on September 15, 2000 by Shlomo Schwartzberg
   Utterly misconceived and completely unbelievable, "Duets" is an embarrassment for all concerned. Based on the dubious premise that karaoke is a way of life, as one character puts it, the movie brings together an unlikely group of people who compete for a $5,000 purse at a big karaoke contest in Omaha, Nebraska.

   Singer Huey Lewis is a hustler who ends up performing with the daughter (Gwyneth Paltrow) he didn't know he had. Scott Speedman ("Felicity") is the slacker cabbie who hooks up with a tough waitress (Maria Bello), who browbeats him into driving her across country. And Paul Giamatti is the salesman who walks away from his stressful life and meets up with an escaped convict (Andre Braugher) who loves to sing.

   The characters are farfetched and so is the movie, which plays like "Flashdance" without the style. It's a plodding, dull and frequently idiotic tale whose best acting comes from a non-actor, namely Lewis. That says a lot about how director Bruce Paltrow directs his cast, with his daughter Gwyneth in particular hitting a career low as a bimbo who just wants to be happy. Gwyneth doesn't do dumb well. And Braugher is too good an actor to have to essay such a stereotyped individual. Speedman is dull and Giamatti, whose persona is the most over the top, also has to deliver the film's most vapid dialogue, something about ridding America of consumerism, strip malls and fast food. Maybe so, but "Duets" is as disposable as anything it attacks.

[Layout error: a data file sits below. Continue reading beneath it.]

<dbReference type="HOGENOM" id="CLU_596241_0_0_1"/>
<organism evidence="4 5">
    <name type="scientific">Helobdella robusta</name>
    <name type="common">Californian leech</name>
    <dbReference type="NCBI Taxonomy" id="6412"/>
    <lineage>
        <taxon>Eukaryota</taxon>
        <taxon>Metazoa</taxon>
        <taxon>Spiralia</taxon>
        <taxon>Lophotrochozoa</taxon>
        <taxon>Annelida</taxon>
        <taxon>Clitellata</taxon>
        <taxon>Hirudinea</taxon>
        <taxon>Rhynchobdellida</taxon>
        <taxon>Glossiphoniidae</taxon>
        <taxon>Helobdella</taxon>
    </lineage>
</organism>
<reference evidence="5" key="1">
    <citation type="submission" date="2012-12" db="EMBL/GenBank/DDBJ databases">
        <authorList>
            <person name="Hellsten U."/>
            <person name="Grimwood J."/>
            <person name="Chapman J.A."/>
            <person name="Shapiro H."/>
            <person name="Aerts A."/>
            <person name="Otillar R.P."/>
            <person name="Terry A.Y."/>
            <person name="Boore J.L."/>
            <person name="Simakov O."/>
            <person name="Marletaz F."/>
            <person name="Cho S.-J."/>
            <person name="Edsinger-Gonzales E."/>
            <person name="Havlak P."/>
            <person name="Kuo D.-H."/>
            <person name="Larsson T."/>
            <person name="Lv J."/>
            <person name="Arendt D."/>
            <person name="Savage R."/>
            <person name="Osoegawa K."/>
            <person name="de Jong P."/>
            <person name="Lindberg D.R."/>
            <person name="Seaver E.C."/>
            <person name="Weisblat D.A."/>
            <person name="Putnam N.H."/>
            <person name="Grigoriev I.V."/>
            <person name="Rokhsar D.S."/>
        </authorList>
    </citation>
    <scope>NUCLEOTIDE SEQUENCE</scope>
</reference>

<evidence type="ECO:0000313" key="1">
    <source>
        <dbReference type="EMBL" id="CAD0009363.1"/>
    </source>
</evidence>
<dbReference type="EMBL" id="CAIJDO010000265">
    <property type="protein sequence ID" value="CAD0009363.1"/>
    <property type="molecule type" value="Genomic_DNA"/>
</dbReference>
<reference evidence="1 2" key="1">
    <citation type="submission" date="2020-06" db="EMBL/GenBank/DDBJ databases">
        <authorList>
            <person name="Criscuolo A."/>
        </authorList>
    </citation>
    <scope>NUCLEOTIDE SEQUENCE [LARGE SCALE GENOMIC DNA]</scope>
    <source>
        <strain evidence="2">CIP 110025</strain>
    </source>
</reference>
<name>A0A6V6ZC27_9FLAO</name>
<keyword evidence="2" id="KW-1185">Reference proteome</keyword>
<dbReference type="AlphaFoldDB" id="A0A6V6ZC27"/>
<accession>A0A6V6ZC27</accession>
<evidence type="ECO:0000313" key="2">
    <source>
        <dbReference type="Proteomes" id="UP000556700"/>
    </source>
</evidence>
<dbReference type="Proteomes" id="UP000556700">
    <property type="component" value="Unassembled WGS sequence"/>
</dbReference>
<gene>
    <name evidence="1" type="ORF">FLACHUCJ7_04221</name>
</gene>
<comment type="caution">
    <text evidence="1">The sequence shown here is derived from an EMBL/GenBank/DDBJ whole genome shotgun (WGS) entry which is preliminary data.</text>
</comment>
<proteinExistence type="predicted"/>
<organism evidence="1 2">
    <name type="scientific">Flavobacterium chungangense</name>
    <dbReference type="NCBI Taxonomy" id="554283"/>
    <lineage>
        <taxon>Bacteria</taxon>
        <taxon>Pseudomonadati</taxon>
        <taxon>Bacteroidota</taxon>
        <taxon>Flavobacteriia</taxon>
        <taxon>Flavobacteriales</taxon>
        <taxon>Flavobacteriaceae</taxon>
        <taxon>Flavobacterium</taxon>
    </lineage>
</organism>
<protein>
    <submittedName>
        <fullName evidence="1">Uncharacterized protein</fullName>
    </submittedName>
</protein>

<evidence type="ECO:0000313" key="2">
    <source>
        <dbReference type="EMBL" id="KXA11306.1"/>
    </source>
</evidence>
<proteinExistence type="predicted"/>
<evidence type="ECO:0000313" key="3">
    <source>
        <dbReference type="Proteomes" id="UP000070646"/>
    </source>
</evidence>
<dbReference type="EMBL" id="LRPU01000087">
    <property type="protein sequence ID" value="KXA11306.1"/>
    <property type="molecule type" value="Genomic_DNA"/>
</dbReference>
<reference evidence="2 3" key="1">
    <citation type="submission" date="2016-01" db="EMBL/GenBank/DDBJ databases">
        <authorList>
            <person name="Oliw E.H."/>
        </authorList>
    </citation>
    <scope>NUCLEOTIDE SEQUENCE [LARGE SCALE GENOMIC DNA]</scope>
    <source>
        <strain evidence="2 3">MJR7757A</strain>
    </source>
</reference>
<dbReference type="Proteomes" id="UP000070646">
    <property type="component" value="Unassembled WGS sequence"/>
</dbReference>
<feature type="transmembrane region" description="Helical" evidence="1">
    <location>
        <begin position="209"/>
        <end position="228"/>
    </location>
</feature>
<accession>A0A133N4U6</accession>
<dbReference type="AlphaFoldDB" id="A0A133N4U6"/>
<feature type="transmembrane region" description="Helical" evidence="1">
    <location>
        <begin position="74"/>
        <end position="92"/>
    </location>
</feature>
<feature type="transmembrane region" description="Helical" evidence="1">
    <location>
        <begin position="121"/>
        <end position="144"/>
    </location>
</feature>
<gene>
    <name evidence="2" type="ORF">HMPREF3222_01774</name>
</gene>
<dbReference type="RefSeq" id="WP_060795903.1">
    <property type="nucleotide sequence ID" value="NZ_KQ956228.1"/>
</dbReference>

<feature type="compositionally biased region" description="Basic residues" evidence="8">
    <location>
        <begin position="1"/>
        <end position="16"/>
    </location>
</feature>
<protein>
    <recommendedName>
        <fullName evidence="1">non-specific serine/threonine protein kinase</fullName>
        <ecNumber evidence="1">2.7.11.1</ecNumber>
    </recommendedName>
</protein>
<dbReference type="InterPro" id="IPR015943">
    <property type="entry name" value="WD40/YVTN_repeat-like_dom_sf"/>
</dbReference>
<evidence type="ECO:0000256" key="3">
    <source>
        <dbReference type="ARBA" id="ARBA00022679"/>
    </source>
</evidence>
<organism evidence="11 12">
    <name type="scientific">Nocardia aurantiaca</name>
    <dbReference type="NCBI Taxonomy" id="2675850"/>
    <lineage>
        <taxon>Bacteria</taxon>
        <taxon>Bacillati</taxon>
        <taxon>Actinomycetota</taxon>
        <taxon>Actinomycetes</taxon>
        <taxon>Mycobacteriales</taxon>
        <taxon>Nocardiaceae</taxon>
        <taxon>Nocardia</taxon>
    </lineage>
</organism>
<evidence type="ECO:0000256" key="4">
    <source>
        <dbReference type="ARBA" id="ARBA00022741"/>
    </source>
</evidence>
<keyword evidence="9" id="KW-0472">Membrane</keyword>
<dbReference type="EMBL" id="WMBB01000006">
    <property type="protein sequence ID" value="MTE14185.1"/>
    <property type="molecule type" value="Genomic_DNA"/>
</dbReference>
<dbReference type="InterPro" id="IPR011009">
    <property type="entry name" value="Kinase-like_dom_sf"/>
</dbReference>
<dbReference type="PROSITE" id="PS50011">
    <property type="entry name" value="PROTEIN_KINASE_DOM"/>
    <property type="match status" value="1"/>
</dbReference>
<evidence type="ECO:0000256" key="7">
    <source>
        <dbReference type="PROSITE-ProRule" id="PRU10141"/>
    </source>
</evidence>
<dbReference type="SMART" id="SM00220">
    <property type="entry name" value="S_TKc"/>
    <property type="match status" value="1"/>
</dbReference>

Basically, the film seems slapped together, lacks energy and a coherent point of view. Reportedly, Paltrow was forced to edit out the film's violence by the studio. While he was at it, he should have continued on and just excised the entire movie. Starring Gwyneth Paltrow, Andre Braugher and Scott Speedman. Directed by Bruce Paltrow. Written by John Byrum. Produced by Kevin Jones, Bruce Paltrow and John Byrum. A Buena Vista Release. Drama. Rated R for some violence, sexuality and language. Running time: 112 min

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